The sun rises over the snow covered peaks of the Grand Tetons. The arrowleaf balsamroot flowers are illuminated by its golden, warming rays. A sense of euphoria envelopes me as I drive, witnessing this bucolic scene. Life is as it has never been before.
Travel can change us and re-shape our perspectives for the better. The unparalleled quantity of new experiences we encounter reshape how we see the world and ourselves. In traveling, our eyes are opened to our vulnerabilities, strengths, and tendencies, and our perception of the world is challenged; we are confronted head on by our unfiltered selves. This is largely due to the fact that we’re alone with our thoughts (or with a only a few others we know) for an unprecedented amount of time, but equivalently due to the fact that we encounter a broad range of new and infrequent experiences.
My most recent journey from Tennessee to the Grand Tetons and the Rockies presented me with a number of such experiences. Given that I travel in an old 1987 Toyota van, which is not immune to breakdowns, I found my myself camping in the parking lot of an auto mechanic, with views of construction and industrial buildings as opposed to the idyllic scenes of nature, waiting to get my transmission fluid pan replaced.
In this lowest of low times in my most recent journey, I was greeted by a gentleman and his son, whom I’d seen working in the shop on the other side of the fence surrounding my temporary parking lot home. Noticing my Tennessee license plate, the older man asked, “Are you really from Tennessee? That’s a long way to come in such an old van.” which launched us into conversation about my journeys and current misfortune. He later explained that his son was a glassblower and was having a studio opening that night, and that I’d be welcome to attend should I so choose. I gladly joined the party and was welcomed warmly, given beer and food, and treated as if part of the group of fellow attendees that were the glassblower’s close friends and family.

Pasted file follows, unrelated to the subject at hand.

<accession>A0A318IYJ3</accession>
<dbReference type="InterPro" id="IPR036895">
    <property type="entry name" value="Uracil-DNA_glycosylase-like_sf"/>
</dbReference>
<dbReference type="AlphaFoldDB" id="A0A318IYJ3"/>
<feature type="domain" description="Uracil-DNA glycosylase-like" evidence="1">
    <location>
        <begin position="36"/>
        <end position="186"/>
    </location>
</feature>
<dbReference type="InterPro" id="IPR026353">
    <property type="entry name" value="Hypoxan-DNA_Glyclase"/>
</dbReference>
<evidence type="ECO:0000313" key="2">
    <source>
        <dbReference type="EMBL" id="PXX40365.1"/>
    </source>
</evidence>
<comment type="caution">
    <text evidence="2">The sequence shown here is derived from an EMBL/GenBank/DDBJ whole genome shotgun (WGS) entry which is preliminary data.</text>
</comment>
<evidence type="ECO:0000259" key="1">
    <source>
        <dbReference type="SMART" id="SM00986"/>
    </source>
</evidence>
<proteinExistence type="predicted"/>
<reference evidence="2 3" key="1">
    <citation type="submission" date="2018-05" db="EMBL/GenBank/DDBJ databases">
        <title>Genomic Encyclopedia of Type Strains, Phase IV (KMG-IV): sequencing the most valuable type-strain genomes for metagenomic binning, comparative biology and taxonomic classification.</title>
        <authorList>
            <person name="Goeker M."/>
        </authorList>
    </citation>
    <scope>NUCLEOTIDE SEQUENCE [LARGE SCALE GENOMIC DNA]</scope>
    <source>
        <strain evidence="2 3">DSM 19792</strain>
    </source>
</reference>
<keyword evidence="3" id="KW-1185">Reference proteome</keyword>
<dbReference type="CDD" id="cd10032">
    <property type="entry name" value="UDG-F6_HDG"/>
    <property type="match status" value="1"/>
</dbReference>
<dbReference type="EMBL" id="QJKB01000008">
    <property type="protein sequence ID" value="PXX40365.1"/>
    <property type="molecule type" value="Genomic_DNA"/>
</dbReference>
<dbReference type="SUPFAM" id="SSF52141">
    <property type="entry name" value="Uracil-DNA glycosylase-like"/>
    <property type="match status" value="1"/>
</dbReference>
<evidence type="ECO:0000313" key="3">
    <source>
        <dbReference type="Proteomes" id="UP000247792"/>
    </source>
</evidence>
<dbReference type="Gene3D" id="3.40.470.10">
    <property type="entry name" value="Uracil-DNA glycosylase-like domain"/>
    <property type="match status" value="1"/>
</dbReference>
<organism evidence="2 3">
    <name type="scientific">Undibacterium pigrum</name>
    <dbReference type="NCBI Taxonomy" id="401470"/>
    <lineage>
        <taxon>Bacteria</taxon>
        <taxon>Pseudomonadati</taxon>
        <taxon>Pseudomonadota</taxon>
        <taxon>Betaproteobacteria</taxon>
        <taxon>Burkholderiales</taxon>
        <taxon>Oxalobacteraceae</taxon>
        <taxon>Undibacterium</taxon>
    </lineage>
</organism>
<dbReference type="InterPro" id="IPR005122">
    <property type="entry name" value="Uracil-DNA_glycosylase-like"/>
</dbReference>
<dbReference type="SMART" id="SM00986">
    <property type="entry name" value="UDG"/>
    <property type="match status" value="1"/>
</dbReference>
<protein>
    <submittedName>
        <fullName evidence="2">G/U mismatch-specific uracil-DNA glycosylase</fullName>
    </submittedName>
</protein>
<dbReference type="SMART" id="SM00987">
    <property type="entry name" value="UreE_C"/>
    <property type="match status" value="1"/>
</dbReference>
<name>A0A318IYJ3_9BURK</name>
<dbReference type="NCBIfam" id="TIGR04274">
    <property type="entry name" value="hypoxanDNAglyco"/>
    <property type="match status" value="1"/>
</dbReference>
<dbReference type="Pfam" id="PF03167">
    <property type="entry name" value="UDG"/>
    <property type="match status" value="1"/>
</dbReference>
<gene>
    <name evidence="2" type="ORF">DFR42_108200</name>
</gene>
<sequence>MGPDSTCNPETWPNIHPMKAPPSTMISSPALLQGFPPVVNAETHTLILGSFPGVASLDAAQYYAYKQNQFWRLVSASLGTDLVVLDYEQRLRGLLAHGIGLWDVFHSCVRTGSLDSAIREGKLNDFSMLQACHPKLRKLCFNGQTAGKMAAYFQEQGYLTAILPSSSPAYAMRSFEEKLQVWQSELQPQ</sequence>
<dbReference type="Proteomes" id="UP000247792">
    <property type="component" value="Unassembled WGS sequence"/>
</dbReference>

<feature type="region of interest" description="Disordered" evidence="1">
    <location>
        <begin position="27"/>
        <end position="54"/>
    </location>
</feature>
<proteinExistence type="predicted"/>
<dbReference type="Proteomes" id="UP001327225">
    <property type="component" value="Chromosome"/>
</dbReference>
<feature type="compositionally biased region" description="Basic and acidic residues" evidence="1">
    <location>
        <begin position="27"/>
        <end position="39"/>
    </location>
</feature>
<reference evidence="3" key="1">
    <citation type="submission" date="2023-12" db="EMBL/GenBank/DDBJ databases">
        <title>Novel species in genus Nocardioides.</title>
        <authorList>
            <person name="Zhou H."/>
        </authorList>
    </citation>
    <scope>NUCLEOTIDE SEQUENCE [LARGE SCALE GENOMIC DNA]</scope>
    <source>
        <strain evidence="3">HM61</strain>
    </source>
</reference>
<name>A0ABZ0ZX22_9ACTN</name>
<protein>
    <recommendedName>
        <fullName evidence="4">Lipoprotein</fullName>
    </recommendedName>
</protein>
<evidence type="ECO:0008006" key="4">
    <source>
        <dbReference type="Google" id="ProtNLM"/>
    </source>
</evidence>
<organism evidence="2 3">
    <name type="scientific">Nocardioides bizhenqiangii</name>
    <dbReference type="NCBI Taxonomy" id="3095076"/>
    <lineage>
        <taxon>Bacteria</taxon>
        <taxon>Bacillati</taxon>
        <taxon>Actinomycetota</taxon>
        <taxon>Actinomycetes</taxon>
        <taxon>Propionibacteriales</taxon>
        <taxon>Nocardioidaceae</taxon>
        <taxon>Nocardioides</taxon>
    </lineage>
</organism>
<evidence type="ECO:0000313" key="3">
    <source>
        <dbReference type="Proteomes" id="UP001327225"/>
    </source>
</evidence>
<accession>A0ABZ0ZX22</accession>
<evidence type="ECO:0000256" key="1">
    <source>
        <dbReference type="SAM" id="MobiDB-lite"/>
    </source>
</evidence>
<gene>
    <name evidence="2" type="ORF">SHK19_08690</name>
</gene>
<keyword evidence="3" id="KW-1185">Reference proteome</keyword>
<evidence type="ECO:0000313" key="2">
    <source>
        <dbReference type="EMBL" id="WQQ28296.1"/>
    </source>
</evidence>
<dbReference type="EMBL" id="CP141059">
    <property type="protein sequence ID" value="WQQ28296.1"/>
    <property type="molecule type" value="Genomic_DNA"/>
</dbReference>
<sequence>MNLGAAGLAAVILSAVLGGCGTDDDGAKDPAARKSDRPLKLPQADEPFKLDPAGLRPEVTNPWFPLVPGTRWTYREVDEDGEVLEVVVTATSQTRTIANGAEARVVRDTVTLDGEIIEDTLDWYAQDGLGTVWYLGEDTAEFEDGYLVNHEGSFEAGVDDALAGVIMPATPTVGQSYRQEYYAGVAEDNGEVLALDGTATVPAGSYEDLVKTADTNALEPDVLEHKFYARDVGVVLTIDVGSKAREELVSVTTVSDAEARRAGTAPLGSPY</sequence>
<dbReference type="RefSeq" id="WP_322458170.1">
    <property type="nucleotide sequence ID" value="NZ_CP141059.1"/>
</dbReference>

I did not expect such generosity in this moment, especially since, to them, I was a stranger living in an old van outside some mechanic’s shop. This, coupled with numerous further gestures of kindness and humanity to recount here, helped re-instilled my faith in humanity.
In the world of thru-hiking, a special term exists for such abundant generosity: trail magic. Such acts are predicated solely upon our shared humanity. In considering my journeys, I believe this phenomenon is not an anomaly reserved for the world of thru-hiking. Instead, it seems to translate identically to travel in general. Such resounding kindness that we’ll most likely experience in our travels definitely reveals humankind’s best facets, remediating whatever cynicality we might be harboring.
This is a perfect example of where my biases were challenged, as I had tended to suspect that most people looked upon strangers in unconventional situations (such as travel) unfavorably. Over the course of three weeks, this bias was turned on its head, as I experienced further acts of love and kindness.
Through travel, be it to new cities, remote wilderness, or anywhere in between, we can reach a better understanding of ourselves through the experiences and relationships we garner in our travels.